by March 3, 2010 0 comments

Data recovery tools may not be required everyday, but are remembered in
desperation when sensitive data is lost. At that moment, a person would be
willing to pay any amount to recover it. The open source world has quite a few
good data recovery tools on offer, and we’ve given a collection of them on this
month’s Linux DVD. In this article, we’ll tell you how to use some of them.
Before you start using any data recovery tools, you must remember that data
recovery is a very sensitive job. If you’ve lost data on a hard drive, then the
most important thing to remember is not to copy or install anything on it.
You’ll loose all chances of recovering the data if you do. The other good
practice in data recovery is to keep the hard drive on which the data has been
lost as intact. Create an image of this hard drive, copy it to another location
and then run your data recovery tools on it. This way, even if something happens
to the image, your original hard drive remains intact, and so do your chances of
recovering data from it.

Having said that, here are some data recovery tools and how to use them.

It is a data recovery utility for NTFS file systems. It reads each block on
the hard drive and tries to retrieve the data from it. To use Scrounge-ntfs, you
need to know start sector, end sector, cluster size (size of one block of data
on a partition) and MFT ( Master File Table). If you don’t know the data, just
type ‘scrounge-ntfs -l disk’. After getting the data, type ‘scrounge-ntfs -m
6291456 -c 8 /dev/hdd 206848 566964224’. This will start recovering data from
the drive and the data will appear by default in your root directory. However if
you want to store the data in a specific directory then type ‘scrounge-ntfs -m
6291456 -c 8 -o /root/recover /dev/hdd 206848 566964224’.

Scrounge-ntfs will recover all lost data from a NTFS file
system and store them in your root directory.
The recovered jpeg files which are stored into your default
This shows Myrescue copying the files into /dev/sda2.

This helps you recover JPEG pictures from a file system image. It scans the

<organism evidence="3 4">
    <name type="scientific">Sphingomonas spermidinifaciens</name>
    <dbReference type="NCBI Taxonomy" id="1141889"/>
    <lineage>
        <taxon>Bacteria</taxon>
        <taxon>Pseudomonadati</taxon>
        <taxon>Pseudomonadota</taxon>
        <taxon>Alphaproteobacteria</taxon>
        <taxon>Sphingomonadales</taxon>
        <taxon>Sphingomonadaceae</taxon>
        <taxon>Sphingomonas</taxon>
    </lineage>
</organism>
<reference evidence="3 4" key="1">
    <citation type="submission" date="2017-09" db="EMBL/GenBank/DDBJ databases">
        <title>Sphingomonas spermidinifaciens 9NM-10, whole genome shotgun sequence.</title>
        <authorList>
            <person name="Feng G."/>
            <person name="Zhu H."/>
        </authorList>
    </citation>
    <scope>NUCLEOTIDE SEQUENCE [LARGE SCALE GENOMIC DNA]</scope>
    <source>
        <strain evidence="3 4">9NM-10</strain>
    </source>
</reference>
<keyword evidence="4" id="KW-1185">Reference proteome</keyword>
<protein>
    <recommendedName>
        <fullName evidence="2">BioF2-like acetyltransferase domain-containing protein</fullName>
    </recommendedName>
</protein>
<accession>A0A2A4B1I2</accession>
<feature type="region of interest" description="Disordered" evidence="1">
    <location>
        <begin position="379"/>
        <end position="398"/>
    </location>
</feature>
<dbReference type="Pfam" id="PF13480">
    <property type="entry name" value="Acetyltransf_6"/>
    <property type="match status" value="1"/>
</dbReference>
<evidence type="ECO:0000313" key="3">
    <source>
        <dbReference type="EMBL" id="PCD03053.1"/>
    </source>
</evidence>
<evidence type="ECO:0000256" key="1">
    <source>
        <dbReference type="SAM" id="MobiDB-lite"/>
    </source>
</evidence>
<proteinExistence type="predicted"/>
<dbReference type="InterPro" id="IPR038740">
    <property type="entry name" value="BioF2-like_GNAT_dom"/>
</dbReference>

file system image and looks for JPEG structures at blocks starting from 512
bytes boundaries. This tool is used on Linux. To use this tool, you need to set
the block size. A block size of 512 (default) will recover large files, but
setting it to 1 will maximize its chance to find smaller images. For using the
tool, just type ‘recoverjpeg -b 1 /dev/hdb’. It at once starts recovering the
files. However, by default the recovered filed are stored on the root directory.
You can also use Recoverjpeg to recover lost data from peripheral devices like
memory card . It works for ext3,and ext2 systems.

Myrescue tries to retrieve still readable data on your damaged hard disk. The
utility tries to copy device block wise and keeps a table noting that if copying
has been accomplished successfully. It works similar to dd_rescue, however it
first retrieves data from undamaged area by increasing the step size and then
returns to damaged area and tries to fix it. To use Myrescue, type ‘myrescue
-b 4096 -r 1 /dev/hdb1 /dev/hdb5’. Make sure you have enough space on your
output file, otherwise the message ‘No Space Left on the Device’ will be shown
on your screen. This tool works for ext3, ext2 systems.

the image lists the lost partitions that are to be
recovered via testdisk
The HTML files retrieved after running Foremost. These
files are stored in output folder on your default directory.

Testdisk is one of the most popular utilities for recovering lost data.
Testdisk does a quick check into the disk structure and compares it with the
partition table for entry errors. It works with the following partitions: FAT12,
FAT16, FAT32, Linux, Linux swap (version 1 and 2), NTFS (Windows NT/W2K/2003),
BeFS (BeOS), UFS (BSD), JFS, XFS, and Netware. It is up to you to look over the
list of possible partitions found by TestDisk and to select the ones which were
being used just before the drive failed to boot or the partitions were lost. In
some cases, especially after initiating a detailed search for lost partitions,
TestDisk may show partition data which is simply from the remnants of a
partition that had been deleted and overwritten long ago.

Foremost is a console program to recover files based on their headers,
footers, and internal data structures. This process is commonly referred to as
data carving. It can recover different file types like bitmap,avi,exe,and many
more. The tool find images in dd dump files, RAM dumps or swap files. Foremost
tries to identify and repair those corrupt files. To use foremost, type
‘foremost -s -t all -i /dev/sda’ . Foremost will start recovering files and will
create an output folder on the root directory where all the recovered files will
be stored in their respective type folder. An audit.txt file is also created
which lists all the files that are recovered using Foremost.

Data recovery is a sensitive process, and should therefore be practiced
very carefully. If you are following the processes explained in this article
to recover lost data, but are not confident of the same, then we suggest you
contact a data recovery expert. PCQuest, CyberMedia, or any of its
affiliates will not be held responsible for any loss or damage caused to
your data from the guidelines described in this article, or from any of the
tools given in our data recovery DVD.

to Counter a Hack Attack

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